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On mission for God, Sacks of Love

Posted: August 16, 2012 4:37 p.m.
Updated: August 17, 2012 5:00 a.m.

(From left to right) Amber Garland, Antwanetta Davis, Will Manning and Fred Cunningham of Velma Jackson’s second grade class at Blaney Elementary work in pairs to assemble bags for Sacks of Love.

Approximately 10,000 students will start school Monday in Kershaw County. Of these, more than half will require financial assistance for school meals.

"We have seen our numbers increase in the past few years with the economic downturn, so we are about at 60 percent district wide. If you think of it, six out of 10 kids are receiving free or reduced meals in Kershaw County. There could be others who just haven’t applied. This is an area of concern," said Mary Anne Byrd, communications director for the Kershaw County School District.

Four years ago, Kathy Hall, coordinator of Sacks of Love, received an email from the United Way of Kershaw County. The email called her attention to the number of hungry and homeless children in Kershaw County.

Hall brought the issue to her church’s Sunday school class at First Baptist of Camden. Hall recalls a school nurse from her church telling her about a high school student who had not eaten for an entire day.

"That day was Easter and that child didn’t have anything (to eat). You think about what we had on our tables that wasn’t eaten. That wrapped it up for me. I knew we had to do something, I just knew we did," said Hall.

Hall was spurred by her faith to action and acknowledges it as her main motivation.

"It’s what Jesus told us. That’s really what we’re doing, trying to make that difference. We just want to glorify God in what we are doing," said Hall.

Sacks of Love was created in 2009 to provide supplemental weekend meals for students in need. The students are identified by teachers and guidance counselors. Hall coordinated with local churches, community organizations, KCSD and the district’s coordinator of nutritional services to apply the program throughout Kershaw County. Volunteers pack and deliver food sacks to students in all 20 KCSD schools. Sacks are provided every weekend during the academic year.

"People might not realize that hunger does affect all ages, not only the little ones but there are high school students that appreciate this and look forward to that bag every week … hunger affects all of our learners. We know that a hungry child has a hard time learning and will have a hard time keeping their mind focused on what’s going on in the classroom," said Byrd.

Ginger Catoe, principal of Doby’s Mill Elementary School notes the difference that the Sacks of Love program has had at her school.

"Our free and reduced rate is not as high as other schools but its teetering at almost 50 percent. Sometimes the two meals we feed them during the day are the two meals they get during the day. The Sacks of Love program is a great program to provide them with some resources on the weekends," said Catoe.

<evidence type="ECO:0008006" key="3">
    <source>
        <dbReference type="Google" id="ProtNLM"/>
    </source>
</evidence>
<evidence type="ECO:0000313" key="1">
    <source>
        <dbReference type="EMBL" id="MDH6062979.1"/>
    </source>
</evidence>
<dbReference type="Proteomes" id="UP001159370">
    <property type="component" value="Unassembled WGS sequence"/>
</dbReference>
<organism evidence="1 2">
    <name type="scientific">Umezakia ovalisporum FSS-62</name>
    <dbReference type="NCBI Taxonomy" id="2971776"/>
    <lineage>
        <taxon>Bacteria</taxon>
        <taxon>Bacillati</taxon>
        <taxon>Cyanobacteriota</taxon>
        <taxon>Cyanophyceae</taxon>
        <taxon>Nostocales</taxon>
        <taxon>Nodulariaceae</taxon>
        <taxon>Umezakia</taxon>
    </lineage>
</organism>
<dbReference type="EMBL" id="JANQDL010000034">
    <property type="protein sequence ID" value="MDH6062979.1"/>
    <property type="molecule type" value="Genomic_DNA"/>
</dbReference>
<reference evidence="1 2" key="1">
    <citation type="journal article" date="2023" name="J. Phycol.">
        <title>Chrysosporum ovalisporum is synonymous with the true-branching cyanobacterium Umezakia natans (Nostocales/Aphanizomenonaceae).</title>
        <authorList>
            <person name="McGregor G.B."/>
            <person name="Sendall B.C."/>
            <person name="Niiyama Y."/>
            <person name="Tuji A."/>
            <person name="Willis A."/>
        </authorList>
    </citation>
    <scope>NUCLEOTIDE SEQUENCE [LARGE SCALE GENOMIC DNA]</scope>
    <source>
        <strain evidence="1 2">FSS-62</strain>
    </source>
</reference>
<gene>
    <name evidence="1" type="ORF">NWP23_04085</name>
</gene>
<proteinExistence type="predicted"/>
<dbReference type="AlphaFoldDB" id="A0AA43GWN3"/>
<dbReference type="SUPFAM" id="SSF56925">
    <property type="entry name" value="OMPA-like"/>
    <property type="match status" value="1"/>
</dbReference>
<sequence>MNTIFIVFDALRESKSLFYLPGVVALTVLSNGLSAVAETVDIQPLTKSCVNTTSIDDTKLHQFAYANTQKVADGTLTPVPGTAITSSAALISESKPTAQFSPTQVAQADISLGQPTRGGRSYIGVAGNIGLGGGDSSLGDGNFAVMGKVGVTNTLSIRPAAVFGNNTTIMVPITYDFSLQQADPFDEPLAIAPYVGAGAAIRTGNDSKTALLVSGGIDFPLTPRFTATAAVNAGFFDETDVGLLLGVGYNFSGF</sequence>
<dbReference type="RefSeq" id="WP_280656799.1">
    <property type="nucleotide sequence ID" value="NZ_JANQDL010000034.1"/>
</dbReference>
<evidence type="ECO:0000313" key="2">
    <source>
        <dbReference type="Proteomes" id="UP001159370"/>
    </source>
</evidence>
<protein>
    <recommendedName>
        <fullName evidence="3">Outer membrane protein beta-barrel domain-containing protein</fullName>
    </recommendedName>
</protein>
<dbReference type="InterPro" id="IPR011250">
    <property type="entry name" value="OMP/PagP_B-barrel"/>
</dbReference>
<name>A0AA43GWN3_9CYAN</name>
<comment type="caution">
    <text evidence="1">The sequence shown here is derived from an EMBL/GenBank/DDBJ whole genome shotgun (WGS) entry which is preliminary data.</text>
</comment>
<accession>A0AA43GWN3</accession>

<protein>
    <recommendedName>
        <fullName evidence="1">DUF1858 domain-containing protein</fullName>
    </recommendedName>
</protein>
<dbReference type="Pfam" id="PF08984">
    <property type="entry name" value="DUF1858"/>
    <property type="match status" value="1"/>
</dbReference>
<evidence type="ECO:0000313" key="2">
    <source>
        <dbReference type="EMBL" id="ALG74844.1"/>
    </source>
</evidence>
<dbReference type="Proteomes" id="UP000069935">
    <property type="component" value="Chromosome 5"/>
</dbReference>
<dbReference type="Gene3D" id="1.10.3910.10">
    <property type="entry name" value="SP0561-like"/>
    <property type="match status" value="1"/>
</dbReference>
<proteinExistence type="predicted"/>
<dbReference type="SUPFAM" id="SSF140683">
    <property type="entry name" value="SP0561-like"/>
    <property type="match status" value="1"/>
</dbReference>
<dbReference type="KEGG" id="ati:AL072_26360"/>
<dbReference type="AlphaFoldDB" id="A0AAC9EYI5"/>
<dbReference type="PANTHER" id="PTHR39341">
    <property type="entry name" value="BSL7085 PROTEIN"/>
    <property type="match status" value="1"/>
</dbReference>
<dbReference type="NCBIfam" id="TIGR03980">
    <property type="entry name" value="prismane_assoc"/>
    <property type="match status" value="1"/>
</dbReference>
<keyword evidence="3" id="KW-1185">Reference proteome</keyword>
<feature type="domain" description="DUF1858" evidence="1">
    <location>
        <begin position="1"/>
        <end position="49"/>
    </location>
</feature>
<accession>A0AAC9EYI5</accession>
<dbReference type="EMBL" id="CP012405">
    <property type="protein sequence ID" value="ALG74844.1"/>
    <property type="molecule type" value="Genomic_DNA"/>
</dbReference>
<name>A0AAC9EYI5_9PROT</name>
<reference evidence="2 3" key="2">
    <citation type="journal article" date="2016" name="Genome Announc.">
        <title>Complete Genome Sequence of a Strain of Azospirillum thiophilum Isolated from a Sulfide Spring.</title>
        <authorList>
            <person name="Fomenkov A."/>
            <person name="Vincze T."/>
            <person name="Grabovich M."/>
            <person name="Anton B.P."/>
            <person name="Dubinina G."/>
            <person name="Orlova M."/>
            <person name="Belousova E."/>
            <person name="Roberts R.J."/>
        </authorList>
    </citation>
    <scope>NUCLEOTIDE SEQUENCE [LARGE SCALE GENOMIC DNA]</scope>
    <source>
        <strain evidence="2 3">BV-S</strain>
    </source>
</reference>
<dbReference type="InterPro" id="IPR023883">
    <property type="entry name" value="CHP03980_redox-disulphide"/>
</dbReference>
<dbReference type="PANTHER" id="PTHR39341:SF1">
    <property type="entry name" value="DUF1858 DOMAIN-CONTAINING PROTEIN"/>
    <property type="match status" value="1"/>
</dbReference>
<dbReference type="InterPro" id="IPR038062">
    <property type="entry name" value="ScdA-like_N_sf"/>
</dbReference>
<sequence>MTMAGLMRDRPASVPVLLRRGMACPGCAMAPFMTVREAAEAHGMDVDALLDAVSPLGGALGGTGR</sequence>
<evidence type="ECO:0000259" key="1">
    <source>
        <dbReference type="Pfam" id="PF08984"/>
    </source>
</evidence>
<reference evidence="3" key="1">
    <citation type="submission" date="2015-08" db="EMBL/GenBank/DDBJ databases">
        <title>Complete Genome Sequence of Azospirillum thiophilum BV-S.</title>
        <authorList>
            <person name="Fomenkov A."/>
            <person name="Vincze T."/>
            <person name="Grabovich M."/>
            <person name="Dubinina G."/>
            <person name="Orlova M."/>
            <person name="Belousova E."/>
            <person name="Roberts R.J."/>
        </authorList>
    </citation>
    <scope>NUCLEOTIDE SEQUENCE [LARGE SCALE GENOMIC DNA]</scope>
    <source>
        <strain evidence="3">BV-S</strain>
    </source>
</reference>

Coke Goodwin, former principal of Camden High School, packs food sacks with his wife at their church, Lyttleton Street United Methodist.

"Last year, I believe we provided for 27 students food for the weekends. It’s not home cooking or anything, but it is something that will keep a child from being hungry. The worst thing is for a child to go a day or two every weekend hungry," said Goodwin.

It takes Goodwin around an hour each week to pack the food sacks.

"If you work in pairs it takes about an hour to pack our 27 bags. An hour’s time is not that much to give … If we read what Jesus says we ought to do, feed the hungry is one of those things we should do," said Goodwin.

With the start of the 2012 school year, Sacks of Love is anticipating the possibility of higher numbers of students who will need assistance.

"We started off the beginning of the year around 250 or so but over time the numbers went up and by the end of that year we had 364," said Hall, referring to past years.

During the 2011-2012 school year, that number rose to 482 students.

"The churches are starting to struggle a bit because the numbers are so high. We’ve got one school with more than 60 kids and there was just one church handling that one -- so we’d really like to get more churches so they can partner. If people partnered there’d be less a strain on any one," said Hall.

Last year, Sacks of Love was able to provide the churches free milk for the sacks.

"Now the funding isn’t there as much because we used it last year for that. We’re hoping to get some more donations so that we can provide the milk free to these churches who are buying the food," said Hall.

According to Hall, helping can be as simple as forgoing one fast food meal.

"I have a fast food bag and everywhere I go (to make presentations) I take that with me and start off asking -- how many of you eat fast food? Everybody’s hand always goes up. Then I ask, how many of you go more than once a week? You get many hands going up. Did you know you could take the cost of one meal and feed a child for an entire weekend? That’s one thing that people can do -- give up one fast food meal a week and they can feed a child that weekend," said Hall.


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